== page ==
The Gospel speaks of an upside-down kingdom where beggars are blessed and the meek inherit the earth.


 

And while Christianity was founded on such principles, many believers find great difficulty in living out this way of self-denial and self-sacrifice. Today we live in a “selfie” society and a #blessed culture, but Christ’s call for his followers to be poor in spirit has not changed. But what does it actually mean to be poor in spirit?—I’ve always wondered that, and maybe you have too. Of all the Beatitudes, this is one of the most confusing, misunderstood and sometimes ignored.

As some of you know, I’ve spent the last five years exploring a concept that I call “spiritual entitlement,” as well as its converse. I’ve read lots of books and spent hours doing online research trying to learn what some smart theologians have said on the subject. I’ve watched the news and compared current events to historical trends. I’ve pored over the Scriptures in detail, trying to understand this humble posture and why it pleases God. If Christ’s poverty of spirit lead Him to the Cross; what does it means for us to take up our own crosses to follow him in the midst of everyday life?

The more research I did, the more I realized was that this topic was of far greater scope, depth and gravity than I had originally thought. First, it presents an equal challenge for believers around the world—from all generations, political affiliations, and socioeconomic demographics. Next, I noticed that while several Christian thought leaders have published general studies on the Sermon on the Mount, very few have done a specific and comprehensive study on the concept of what it really means to be “poor in spirit,” or what it means to exhibit an “unentitled spirit,” as  like to call it.

In 2014, I began to blog about it—but it quickly became clear to me that it would require much more than a blog to serve the topic justice. A few months ago, I wrote and published my first article on the subject (see excerpt below)—and I am so excited to officially and publicly announce that I have begun writing a [BOOK]!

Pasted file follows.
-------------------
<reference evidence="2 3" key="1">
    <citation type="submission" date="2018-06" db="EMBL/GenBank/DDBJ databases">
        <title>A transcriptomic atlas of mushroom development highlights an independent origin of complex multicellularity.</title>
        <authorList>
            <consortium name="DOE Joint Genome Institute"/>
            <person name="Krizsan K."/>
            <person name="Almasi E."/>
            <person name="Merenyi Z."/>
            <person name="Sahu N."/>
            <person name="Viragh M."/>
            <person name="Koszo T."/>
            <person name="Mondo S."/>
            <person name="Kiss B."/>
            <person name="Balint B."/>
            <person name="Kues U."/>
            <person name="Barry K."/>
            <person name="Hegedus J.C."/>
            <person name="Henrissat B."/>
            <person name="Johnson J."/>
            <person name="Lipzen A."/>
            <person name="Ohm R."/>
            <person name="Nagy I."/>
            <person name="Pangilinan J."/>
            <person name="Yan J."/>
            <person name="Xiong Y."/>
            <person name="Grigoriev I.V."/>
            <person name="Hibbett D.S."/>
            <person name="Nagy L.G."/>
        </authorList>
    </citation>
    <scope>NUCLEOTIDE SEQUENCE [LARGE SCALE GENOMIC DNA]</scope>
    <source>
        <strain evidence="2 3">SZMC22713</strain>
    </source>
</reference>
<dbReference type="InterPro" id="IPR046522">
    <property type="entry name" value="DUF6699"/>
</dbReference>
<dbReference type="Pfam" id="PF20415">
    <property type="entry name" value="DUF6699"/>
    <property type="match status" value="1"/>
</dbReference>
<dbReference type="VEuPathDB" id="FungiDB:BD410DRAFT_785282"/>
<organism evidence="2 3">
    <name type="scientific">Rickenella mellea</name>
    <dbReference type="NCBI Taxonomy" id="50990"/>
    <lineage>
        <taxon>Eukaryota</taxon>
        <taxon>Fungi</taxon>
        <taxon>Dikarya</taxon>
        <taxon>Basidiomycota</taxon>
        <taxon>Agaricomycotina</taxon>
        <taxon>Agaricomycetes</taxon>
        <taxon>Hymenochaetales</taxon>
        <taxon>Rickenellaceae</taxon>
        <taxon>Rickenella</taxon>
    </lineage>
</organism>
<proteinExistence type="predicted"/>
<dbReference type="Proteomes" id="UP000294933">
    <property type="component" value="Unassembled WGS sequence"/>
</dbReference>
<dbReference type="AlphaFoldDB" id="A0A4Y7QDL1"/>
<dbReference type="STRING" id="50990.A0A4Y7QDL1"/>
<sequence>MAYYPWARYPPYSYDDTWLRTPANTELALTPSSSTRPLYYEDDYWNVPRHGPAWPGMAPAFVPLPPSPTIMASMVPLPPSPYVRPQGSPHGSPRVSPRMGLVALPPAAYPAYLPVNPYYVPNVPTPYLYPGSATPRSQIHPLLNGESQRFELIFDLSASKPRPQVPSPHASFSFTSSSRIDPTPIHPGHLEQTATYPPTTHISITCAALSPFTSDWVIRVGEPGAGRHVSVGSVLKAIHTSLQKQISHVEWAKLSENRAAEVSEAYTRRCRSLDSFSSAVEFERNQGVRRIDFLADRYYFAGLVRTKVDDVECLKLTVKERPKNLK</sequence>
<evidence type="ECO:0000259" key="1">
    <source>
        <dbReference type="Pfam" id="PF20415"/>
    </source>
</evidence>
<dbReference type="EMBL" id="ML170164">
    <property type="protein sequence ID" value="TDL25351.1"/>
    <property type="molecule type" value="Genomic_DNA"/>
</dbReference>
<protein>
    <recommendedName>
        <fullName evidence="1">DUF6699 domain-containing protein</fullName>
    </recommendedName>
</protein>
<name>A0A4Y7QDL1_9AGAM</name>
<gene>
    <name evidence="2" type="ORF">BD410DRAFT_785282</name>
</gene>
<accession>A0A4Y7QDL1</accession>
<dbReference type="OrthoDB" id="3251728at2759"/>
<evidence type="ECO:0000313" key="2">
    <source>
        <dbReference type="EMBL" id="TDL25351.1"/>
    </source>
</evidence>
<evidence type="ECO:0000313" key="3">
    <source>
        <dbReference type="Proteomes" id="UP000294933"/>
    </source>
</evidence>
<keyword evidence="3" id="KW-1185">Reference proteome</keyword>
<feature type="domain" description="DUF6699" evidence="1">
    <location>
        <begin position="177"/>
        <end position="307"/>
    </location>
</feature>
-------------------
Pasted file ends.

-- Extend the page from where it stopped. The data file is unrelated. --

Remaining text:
If you would like to support me in this endeavor, I would SO appreciate it if you could take just a few moments of your time to subscribe to this blog and follow my Unentitled FacebookInstagram, & Twitter pages. And if you are an eager overachiever, you could even help me spread the word by forwarding the link to share with friends who might be interested!

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“Unentitled to Heaven”

“It was easy to imagine myself an orphan when my world was small and my life was simple. But today I have a husband, a dog, a car, and a house—and insurance policies to protect me from the loss of all but the dog. And while I’ve taken countless measures to preserve my physical wealth, what provisions am I willing to make to avoid becoming rich in spirit?”

What treasured thoughts of self-regard am I storing up in the high places of my heart—ones so precious I might be unwilling to forsake if the Son of God were to bid me go and follow Him? You see, it’s far easier to number ourselves among the good, the righteous, and the holy and say, “Thank God I am not like that sinner,” than to count ourselves their chief. Yet we must decide once and for all whether we really believe Christ has come for the hopelessly ill and not for the self-medicated or the well-insured—for those who’ve raised their white flag in complete and utter humiliation, not those who’ve placed their welcome mat before a whitewashed tomb.

If anything, Jesus’ ministry on earth should tell us something about the kind of people to whom God opens His door—and those for whom the door will remain shut. Christ’s salvation leaves not one ounce of our own self-respect to be salvaged. And if there is no way to lessen the scandal of His grace towards us, then there is no yardstick to measure the distance it can stretch to cover the sins of another. We must be careful, then, not to act as gatekeepers of His kingdom, beautiful in all our forms of godliness yet denying the power made perfect in weakness. And once we stop standing by the door like guards, we can finally sit down at the table as guests of His wedding feast.”

Continue reading at https://www.intouch.org/read/magazine/faith-works/unentitled-to-heaven


 

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